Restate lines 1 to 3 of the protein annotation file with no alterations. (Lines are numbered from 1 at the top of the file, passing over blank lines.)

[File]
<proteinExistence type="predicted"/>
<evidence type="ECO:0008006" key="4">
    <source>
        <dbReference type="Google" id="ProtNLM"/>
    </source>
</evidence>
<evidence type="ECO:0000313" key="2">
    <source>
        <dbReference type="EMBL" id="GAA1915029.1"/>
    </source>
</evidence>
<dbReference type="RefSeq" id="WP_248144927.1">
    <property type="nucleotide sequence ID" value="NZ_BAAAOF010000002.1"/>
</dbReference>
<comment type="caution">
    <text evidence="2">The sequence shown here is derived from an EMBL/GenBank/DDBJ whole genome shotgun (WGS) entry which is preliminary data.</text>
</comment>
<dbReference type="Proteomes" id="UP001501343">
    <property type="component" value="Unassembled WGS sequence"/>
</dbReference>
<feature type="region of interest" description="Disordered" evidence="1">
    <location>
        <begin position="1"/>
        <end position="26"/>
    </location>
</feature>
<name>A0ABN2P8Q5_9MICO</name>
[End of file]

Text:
<proteinExistence type="predicted"/>
<evidence type="ECO:0008006" key="4">
    <source>